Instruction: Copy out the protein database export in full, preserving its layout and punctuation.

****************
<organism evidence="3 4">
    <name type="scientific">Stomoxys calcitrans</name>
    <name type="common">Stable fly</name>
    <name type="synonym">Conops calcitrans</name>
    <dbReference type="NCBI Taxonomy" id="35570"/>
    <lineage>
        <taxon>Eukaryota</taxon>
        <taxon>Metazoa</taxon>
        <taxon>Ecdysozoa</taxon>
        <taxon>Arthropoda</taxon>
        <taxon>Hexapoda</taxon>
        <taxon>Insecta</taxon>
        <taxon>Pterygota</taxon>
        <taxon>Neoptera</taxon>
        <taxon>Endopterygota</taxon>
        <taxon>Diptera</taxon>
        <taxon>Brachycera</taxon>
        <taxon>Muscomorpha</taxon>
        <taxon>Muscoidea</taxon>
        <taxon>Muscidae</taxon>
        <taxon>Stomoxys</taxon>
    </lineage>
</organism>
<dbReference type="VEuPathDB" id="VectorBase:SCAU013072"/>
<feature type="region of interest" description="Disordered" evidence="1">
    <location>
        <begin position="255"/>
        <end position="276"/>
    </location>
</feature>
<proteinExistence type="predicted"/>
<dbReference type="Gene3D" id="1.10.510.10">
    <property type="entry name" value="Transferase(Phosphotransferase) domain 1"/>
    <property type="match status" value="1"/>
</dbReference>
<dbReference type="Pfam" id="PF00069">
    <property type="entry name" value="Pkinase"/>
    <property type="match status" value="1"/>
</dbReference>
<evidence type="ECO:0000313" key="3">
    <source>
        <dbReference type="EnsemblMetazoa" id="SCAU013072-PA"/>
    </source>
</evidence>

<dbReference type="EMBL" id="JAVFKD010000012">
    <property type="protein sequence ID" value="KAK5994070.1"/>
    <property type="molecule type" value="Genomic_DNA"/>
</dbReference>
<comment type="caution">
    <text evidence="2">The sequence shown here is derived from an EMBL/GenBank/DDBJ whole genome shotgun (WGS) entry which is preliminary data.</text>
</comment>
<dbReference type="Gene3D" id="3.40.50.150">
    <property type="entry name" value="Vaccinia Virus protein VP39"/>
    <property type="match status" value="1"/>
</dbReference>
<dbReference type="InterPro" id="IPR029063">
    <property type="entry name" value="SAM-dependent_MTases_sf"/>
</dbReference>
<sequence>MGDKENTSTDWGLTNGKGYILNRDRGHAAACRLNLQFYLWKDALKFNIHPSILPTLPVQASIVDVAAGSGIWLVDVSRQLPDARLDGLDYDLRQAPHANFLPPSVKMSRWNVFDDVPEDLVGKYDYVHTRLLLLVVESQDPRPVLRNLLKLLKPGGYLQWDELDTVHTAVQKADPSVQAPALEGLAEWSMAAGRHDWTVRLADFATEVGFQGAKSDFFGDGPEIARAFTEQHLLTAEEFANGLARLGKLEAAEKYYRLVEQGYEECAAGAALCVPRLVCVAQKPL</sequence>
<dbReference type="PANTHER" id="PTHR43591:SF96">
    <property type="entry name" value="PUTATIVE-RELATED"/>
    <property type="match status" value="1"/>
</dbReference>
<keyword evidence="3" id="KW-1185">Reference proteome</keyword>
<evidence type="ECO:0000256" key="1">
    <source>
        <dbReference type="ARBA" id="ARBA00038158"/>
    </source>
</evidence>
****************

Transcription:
<organism evidence="3 4">
    <name type="scientific">Stomoxys calcitrans</name>
    <name type="common">Stable fly</name>
    <name type="synonym">Conops calcitrans</name>
    <dbReference type="NCBI Taxonomy" id="35570"/>
    <lineage>
        <taxon>Eukaryota</taxon>
        <taxon>Metazoa</taxon>
        <taxon>Ecdysozoa</taxon>
        <taxon>Arthropoda</taxon>
        <taxon>Hexapoda</taxon>
        <taxon>Insecta</taxon>
        <taxon>Pterygota</taxon>
        <taxon>Neoptera</taxon>
        <taxon>Endopterygota</taxon>
        <taxon>Diptera</taxon>
        <taxon>Brachycera</taxon>
        <taxon>Muscomorpha</taxon>
        <taxon>Muscoidea</taxon>
        <taxon>Muscidae</taxon>
        <taxon>Stomoxys</taxon>
    </lineage>
</organism>
<dbReference type="VEuPathDB" id="VectorBase:SCAU013072"/>
<feature type="region of interest" description="Disordered" evidence="1">
    <location>
        <begin position="255"/>
        <end position="276"/>
    </location>
</feature>
<proteinExistence type="predicted"/>
<dbReference type="Gene3D" id="1.10.510.10">
    <property type="entry name" value="Transferase(Phosphotransferase) domain 1"/>
    <property type="match status" value="1"/>
</dbReference>
<dbReference type="Pfam" id="PF00069">
    <property type="entry name" value="Pkinase"/>
    <property type="match status" value="1"/>
</dbReference>
<evidence type="ECO:0000313" key="3">
    <source>
        <dbReference type="EnsemblMetazoa" id="SCAU013072-PA"/>
    </source>
</evidence>

<dbReference type="EMBL" id="JAVFKD010000012">
    <property type="protein sequence ID" value="KAK5994070.1"/>
    <property type="molecule type" value="Genomic_DNA"/>
</dbReference>
<comment type="caution">
    <text evidence="2">The sequence shown here is derived from an EMBL/GenBank/DDBJ whole genome shotgun (WGS) entry which is preliminary data.</text>
</comment>
<dbReference type="Gene3D" id="3.40.50.150">
    <property type="entry name" value="Vaccinia Virus protein VP39"/>
    <property type="match status" value="1"/>
</dbReference>
<dbReference type="InterPro" id="IPR029063">
    <property type="entry name" value="SAM-dependent_MTases_sf"/>
</dbReference>
<sequence>MGDKENTSTDWGLTNGKGYILNRDRGHAAACRLNLQFYLWKDALKFNIHPSILPTLPVQASIVDVAAGSGIWLVDVSRQLPDARLDGLDYDLRQAPHANFLPPSVKMSRWNVFDDVPEDLVGKYDYVHTRLLLLVVESQDPRPVLRNLLKLLKPGGYLQWDELDTVHTAVQKADPSVQAPALEGLAEWSMAAGRHDWTVRLADFATEVGFQGAKSDFFGDGPEIARAFTEQHLLTAEEFANGLARLGKLEAAEKYYRLVEQGYEECAAGAALCVPRLVCVAQKPL</sequence>
<dbReference type="PANTHER" id="PTHR43591:SF96">
    <property type="entry name" value="PUTATIVE-RELATED"/>
    <property type="match status" value="1"/>
</dbReference>
<keyword evidence="3" id="KW-1185">Reference proteome</keyword>
<evidence type="ECO:0000256" key="1">
    <source>
        <dbReference type="ARBA" id="ARBA00038158"/>
    </source>
</evidence>